“Nestle Purina PetCare Company and its wholly owned subsidiary Waggin’ Train, LLC today announced it is voluntarily withdrawing its Waggin’ Train and Canyon Creek Ranch brand dog treats sold in the United States until further notice. ”
Of course, at the ranch, we make our own, so we know what’s in them: chicken. No glycerol, no antibiotics, no anything else. Grind it, put it in the jerky gun my aunt Susi kindly gave me for xmas, and stuff them in a low oven to dry. The salmon jerky was way smellier, but they seemed to love the stuff, so another batch of that will be in the offing as well.
Morning thus far: retrieved the trash can and two days’ worth of mail, made another batch of syrup for the bees, checked the transplanted tomatoes (a few knocked out by the storm yesterday, but overall, not bad), checked the cuke progress (flowering!), watched a super league rugby playoff match from Sunday, fed and watered the dogs, and sliced a bunch of chicken into thin strips to make jerky. For the dogs – because I keep reading bad stories about chicken jerky treats from China, and the jerky at Costco? From China. We’ve not noticed any ill effects on our dogs from that, but making our own is easy enough (plus we know exactly what’s in it: chicken, no glycerin). Now eating and waiting for two new servers to show up so I can build those out and hustle them to the NOC. The day is young!
Short of hiring a bunch of people to come out and get the property releveled and sloped appropriately to make up for my jerk of a neighbor raising the base of his property at my expense by trucking in huge amounts of dirt (and instead of my jerk of a neighbor doing the right thing and sloping everything to the pond he has at the back of his property), for now, every time we get dumped on, we have to deal with the flooding. We also have to deal with the animals – both chickens and dogs – getting into and drinking the water. All of the animals are happy enough to get ass deep in the water and drink from the lakes that form wherever they happen to have access, neither of which is pretty. Well, I take that back: it’s pretty disgusting, especially if it’s an area that has been shat upon by said animals. But when I look at the big picture and realize I can’t really do anything about it at this point except try to keep them out of those places until things dry out, life is much less stressful.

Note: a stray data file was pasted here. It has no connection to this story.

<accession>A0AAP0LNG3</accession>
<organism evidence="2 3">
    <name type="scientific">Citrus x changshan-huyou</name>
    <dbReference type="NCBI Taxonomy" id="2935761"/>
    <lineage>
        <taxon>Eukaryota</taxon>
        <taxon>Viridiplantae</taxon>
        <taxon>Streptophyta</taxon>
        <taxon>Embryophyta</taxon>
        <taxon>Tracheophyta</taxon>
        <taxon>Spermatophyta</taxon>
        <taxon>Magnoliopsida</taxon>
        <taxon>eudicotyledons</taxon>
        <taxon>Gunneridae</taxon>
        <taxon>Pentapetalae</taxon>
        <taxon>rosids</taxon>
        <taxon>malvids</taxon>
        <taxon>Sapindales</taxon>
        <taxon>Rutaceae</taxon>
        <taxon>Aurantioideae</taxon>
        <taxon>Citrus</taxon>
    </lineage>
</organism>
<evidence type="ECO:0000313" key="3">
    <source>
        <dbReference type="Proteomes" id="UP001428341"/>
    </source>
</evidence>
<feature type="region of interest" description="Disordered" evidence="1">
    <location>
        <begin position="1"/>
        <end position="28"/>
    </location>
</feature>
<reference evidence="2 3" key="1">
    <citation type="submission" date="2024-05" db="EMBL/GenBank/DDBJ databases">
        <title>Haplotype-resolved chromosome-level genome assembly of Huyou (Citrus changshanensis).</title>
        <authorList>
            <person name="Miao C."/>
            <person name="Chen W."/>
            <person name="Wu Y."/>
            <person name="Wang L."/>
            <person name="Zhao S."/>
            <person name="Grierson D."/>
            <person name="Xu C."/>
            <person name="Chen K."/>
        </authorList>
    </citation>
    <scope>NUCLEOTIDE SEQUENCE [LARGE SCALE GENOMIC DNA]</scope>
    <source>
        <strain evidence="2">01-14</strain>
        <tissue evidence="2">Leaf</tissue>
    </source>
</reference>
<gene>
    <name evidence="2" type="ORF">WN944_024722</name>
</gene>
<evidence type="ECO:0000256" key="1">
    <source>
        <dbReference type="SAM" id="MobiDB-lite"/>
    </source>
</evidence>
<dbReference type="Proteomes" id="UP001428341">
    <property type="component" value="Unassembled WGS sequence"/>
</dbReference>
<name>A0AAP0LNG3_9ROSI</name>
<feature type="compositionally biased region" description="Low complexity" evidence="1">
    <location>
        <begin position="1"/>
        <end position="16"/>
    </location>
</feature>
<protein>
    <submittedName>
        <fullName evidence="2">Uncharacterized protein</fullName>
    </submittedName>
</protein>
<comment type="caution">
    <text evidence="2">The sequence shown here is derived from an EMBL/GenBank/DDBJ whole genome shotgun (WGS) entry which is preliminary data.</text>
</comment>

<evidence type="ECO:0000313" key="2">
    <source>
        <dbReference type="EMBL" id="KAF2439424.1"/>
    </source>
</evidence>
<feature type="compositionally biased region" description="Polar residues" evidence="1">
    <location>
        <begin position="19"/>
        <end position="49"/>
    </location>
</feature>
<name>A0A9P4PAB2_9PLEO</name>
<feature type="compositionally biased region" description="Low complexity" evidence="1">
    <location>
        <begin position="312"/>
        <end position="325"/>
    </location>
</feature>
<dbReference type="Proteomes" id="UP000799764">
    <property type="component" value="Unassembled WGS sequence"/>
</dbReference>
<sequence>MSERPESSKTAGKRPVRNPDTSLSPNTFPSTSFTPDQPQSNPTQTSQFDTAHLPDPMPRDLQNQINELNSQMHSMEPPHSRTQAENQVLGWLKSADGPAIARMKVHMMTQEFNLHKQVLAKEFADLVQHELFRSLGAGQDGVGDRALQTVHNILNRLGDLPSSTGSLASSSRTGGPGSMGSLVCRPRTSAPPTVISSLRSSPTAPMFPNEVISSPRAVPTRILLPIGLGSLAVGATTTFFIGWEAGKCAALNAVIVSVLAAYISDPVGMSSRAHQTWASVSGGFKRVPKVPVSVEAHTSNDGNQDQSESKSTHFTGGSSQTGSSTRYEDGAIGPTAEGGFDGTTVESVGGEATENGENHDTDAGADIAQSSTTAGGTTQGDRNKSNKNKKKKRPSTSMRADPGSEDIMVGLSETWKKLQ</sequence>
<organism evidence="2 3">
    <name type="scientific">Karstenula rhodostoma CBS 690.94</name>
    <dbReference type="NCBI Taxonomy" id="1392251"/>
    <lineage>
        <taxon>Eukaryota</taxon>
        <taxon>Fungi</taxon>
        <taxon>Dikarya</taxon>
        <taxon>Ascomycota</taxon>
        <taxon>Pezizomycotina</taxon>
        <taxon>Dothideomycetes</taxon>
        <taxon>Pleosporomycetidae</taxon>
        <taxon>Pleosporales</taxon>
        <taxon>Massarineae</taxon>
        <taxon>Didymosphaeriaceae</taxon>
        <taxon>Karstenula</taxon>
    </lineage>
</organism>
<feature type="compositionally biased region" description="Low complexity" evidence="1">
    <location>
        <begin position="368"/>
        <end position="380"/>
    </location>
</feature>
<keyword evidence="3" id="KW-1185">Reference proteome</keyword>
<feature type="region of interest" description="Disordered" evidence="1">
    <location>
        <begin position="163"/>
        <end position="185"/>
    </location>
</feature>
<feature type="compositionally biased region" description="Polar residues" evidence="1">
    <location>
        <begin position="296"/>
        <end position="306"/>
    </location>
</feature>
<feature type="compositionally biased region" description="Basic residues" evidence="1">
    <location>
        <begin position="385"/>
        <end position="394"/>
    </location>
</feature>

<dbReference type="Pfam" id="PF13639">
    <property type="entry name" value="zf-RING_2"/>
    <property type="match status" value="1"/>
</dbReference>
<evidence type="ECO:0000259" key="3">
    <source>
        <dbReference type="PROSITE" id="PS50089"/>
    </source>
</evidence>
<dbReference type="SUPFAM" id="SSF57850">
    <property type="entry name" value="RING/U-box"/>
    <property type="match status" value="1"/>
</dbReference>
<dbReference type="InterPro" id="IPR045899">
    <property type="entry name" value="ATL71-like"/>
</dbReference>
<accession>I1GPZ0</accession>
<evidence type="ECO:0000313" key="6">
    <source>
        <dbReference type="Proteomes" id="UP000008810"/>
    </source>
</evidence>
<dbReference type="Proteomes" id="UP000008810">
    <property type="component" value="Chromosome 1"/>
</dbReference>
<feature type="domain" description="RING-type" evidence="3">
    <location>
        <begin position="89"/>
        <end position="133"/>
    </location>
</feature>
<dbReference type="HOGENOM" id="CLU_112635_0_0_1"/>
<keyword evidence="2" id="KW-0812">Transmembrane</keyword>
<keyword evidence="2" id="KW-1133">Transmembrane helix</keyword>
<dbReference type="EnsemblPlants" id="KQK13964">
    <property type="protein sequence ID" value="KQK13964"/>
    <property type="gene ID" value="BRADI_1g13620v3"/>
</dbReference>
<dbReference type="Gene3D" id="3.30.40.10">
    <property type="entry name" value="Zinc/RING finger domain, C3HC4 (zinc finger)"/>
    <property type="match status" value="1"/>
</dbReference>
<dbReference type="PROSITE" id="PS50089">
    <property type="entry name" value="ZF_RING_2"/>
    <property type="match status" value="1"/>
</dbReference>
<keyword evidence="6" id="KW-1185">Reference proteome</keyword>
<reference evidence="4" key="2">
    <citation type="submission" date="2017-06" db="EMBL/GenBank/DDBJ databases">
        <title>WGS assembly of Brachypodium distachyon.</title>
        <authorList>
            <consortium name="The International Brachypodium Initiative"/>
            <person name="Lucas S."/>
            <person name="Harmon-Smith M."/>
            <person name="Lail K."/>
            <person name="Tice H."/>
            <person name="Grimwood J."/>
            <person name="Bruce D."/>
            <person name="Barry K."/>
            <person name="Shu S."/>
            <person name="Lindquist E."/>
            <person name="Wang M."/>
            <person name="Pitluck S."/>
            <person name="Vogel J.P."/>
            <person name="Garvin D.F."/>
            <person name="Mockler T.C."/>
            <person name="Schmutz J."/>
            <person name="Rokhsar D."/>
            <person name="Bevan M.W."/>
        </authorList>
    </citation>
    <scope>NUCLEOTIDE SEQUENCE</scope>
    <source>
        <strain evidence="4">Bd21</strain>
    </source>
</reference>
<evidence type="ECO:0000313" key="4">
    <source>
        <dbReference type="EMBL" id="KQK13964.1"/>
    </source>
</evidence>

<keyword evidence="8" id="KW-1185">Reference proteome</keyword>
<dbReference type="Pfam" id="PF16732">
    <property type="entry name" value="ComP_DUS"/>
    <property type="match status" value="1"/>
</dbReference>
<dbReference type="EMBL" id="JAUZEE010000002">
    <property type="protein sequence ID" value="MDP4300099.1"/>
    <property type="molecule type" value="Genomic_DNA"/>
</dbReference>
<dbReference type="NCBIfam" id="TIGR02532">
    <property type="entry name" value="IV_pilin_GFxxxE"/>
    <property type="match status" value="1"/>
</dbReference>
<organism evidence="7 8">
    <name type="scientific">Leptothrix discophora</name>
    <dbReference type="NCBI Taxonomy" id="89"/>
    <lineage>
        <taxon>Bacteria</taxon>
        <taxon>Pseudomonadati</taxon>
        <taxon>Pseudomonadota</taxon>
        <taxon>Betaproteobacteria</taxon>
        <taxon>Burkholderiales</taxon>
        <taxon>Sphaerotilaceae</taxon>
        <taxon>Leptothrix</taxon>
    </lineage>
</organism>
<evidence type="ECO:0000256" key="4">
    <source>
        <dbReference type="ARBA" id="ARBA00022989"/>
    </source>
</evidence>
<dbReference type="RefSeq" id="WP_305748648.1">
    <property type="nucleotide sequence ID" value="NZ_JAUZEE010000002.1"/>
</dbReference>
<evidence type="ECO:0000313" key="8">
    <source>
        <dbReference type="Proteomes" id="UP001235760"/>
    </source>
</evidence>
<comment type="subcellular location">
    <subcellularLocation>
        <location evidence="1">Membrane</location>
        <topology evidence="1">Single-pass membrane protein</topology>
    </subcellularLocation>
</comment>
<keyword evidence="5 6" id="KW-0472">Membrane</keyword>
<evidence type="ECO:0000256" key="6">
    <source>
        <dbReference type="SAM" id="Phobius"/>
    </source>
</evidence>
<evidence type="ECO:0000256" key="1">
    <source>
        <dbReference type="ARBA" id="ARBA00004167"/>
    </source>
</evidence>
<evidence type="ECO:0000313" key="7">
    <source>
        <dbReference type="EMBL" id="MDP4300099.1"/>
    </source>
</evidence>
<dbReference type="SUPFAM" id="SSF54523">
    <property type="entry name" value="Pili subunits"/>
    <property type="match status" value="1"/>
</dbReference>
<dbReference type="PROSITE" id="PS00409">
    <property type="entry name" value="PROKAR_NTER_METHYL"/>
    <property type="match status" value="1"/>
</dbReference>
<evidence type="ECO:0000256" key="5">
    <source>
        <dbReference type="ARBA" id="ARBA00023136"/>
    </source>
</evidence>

Maybe not every day. That could get tedious very quickly. This morning, two CT scans, with contrast – the contrast courtesy of iodine they shoot through an IV into you, which rapidly spreads and makes you feel like you’re about to piss yourself. While that’s coursing through you, they slide you back into the CT for more pictures. Lucky me, I got toe do the contrast twice: once for the chest, and once for the head and neck. Fun stuff. Even more fun is that they didn’t put the IV into the crook of my arm, but slightly below it. I now have quite the knot there, it’s already started to bruise, and it hurts. A lot. The price of going through tests to make sure no growths are lurking about anyway, I suppose.
Today was spasm day, thanks to the combination of bouncing around on the tractor yesterday, and the raising of my arms above my head while lying on the table for the CT scans. As soon as I pulled my left arm up above my head, I could feel them starting, and they haven’t let up. That, as they say, is what the drugs are for, and I gave in and took some to calm this down so I could move. No workout today, alas.
My sister arrived from Illinois in a sneak
attack visit with her dogs. She’ll be staying with my other sister, so there won’t be as much worry about Einstein and his distaste for other dogs invading my space, although I have to say he was better behaved this time, and didn’t actually attack either of the visiting dogs when my sister got to the house. Maybe he’s realized that those two dogs both outweigh him by a lot and that they’re much larger than he is. Or maybe he just didn’t fee as threatened by them this time. Whatever the reason, things were just fine. I made lime and cilantro chicken for dinner, and we had fresh corn on the cob and squash baked with parm-reg. Not a bad little summer meal. Next up: seafood feast, since my sister now lives in the middle of nowhere and doesn’t get seafood as much as she would like up there.
Random note to the people who made the ourtime.com commercials that appear from time to time on my tv while I’m watching rugby or shows about stupid people (“World’s Dumbest…”): if you’re going to have people giving testimonials about meeting people through your service, it would be best if they didn’t sound like they were standing and talking in a gigantic cavern. The sound on those needs a ton of work.